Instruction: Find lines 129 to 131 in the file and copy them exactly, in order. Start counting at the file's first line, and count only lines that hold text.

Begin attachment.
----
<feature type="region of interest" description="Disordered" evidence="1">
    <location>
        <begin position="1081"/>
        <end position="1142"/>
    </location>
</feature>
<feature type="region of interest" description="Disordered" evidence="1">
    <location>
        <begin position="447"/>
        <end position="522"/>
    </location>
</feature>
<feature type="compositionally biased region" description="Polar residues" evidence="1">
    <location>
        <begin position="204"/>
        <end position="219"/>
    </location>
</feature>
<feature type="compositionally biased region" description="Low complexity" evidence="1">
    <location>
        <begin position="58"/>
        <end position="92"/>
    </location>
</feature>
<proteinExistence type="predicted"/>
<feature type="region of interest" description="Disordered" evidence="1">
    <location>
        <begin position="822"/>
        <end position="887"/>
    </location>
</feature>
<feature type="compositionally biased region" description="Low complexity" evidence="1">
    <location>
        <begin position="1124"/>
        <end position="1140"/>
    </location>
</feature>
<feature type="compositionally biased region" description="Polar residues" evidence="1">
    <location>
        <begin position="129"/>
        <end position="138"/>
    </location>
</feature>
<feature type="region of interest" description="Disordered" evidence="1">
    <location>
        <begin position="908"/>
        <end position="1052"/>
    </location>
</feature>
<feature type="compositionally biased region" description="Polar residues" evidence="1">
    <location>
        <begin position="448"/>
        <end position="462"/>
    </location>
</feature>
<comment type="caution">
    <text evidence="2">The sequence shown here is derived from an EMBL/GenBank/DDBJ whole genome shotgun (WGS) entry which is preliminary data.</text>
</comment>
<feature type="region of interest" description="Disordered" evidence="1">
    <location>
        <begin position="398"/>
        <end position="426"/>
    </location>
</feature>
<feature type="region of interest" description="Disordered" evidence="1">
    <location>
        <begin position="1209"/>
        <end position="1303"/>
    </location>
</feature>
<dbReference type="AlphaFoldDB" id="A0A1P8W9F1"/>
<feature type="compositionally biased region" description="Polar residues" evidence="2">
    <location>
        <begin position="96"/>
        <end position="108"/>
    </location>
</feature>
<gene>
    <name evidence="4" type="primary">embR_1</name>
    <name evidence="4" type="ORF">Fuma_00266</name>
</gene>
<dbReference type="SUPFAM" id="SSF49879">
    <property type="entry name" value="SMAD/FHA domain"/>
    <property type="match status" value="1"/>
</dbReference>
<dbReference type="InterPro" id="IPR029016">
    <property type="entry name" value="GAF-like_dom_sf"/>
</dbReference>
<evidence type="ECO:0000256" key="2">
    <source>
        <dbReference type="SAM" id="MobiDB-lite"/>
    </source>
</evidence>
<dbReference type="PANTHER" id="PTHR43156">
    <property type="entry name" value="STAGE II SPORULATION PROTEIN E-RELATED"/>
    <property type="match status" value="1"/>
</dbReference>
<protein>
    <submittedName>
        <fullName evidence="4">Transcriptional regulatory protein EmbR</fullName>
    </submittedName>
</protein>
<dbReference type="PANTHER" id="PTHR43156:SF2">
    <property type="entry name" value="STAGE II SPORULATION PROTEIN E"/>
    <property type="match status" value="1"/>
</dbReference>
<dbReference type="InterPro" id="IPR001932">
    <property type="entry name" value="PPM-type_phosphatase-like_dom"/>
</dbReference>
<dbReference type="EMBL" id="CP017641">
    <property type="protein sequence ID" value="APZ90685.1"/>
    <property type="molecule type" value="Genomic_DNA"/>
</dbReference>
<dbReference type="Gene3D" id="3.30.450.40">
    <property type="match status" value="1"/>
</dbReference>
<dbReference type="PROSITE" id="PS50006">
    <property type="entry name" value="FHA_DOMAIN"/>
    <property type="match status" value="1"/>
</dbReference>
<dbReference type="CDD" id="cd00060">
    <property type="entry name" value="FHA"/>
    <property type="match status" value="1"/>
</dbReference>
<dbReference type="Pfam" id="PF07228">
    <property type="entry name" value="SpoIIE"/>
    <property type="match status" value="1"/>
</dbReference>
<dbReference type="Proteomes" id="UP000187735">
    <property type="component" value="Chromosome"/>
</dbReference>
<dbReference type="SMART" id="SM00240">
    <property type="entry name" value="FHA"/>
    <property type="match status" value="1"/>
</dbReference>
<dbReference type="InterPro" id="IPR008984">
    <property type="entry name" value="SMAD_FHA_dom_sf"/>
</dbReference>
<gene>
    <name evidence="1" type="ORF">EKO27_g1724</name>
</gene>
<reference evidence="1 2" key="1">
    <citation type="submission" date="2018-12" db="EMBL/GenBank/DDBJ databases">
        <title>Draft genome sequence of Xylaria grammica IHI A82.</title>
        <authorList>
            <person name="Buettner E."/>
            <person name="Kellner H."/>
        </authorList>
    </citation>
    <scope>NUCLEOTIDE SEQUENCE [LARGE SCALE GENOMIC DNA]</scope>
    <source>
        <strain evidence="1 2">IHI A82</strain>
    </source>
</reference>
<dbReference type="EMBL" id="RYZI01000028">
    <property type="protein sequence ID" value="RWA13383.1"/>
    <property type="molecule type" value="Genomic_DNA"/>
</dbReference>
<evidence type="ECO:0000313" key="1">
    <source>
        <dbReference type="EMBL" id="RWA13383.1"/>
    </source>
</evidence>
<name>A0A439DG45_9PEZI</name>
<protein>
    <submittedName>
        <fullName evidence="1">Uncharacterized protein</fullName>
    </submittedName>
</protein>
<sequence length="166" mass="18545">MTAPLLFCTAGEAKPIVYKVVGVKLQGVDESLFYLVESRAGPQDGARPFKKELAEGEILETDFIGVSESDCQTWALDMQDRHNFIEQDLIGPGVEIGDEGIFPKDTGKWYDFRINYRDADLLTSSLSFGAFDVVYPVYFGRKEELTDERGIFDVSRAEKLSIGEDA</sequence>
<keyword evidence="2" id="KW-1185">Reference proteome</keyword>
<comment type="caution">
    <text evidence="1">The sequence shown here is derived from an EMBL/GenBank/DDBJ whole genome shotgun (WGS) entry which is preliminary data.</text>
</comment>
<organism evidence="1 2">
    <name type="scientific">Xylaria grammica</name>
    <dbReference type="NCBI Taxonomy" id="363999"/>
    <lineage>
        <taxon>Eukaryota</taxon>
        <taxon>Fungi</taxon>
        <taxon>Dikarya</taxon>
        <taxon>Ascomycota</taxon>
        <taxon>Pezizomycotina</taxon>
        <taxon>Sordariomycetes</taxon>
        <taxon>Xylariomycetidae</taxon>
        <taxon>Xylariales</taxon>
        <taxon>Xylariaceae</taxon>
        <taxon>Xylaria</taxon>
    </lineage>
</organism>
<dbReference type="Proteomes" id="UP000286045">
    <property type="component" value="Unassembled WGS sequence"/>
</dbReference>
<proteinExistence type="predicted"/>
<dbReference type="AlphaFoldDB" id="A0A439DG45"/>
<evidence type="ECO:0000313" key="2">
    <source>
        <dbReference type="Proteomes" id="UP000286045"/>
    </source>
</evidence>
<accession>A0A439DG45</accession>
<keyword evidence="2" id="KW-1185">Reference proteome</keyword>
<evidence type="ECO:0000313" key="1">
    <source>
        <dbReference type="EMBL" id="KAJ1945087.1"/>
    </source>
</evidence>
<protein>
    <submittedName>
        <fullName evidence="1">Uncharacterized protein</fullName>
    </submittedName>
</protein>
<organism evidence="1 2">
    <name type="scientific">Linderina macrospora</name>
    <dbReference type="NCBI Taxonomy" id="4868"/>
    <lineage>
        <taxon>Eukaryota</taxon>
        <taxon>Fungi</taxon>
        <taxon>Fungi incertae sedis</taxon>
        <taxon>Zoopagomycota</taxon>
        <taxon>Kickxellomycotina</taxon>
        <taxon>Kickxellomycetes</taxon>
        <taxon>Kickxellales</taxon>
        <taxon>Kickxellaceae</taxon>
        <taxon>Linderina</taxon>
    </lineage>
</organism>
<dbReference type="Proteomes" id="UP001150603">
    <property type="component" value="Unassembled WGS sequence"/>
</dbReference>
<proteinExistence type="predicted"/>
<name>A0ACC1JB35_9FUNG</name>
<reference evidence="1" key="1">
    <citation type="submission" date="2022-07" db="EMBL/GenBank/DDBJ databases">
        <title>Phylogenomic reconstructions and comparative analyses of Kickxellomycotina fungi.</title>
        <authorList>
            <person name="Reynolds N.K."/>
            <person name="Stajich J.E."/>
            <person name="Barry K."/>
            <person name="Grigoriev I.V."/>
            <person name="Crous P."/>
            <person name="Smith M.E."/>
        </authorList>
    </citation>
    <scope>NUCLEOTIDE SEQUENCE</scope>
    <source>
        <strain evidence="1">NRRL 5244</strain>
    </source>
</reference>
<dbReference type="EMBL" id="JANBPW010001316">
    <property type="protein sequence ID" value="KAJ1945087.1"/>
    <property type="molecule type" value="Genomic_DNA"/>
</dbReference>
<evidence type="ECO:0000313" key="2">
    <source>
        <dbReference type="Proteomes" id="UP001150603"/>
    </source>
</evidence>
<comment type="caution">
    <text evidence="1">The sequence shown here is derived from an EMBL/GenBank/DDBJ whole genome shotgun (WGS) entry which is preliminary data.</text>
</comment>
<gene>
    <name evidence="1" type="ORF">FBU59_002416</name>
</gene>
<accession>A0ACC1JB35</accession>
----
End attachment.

<dbReference type="Proteomes" id="UP000187735">
    <property type="component" value="Chromosome"/>
</dbReference>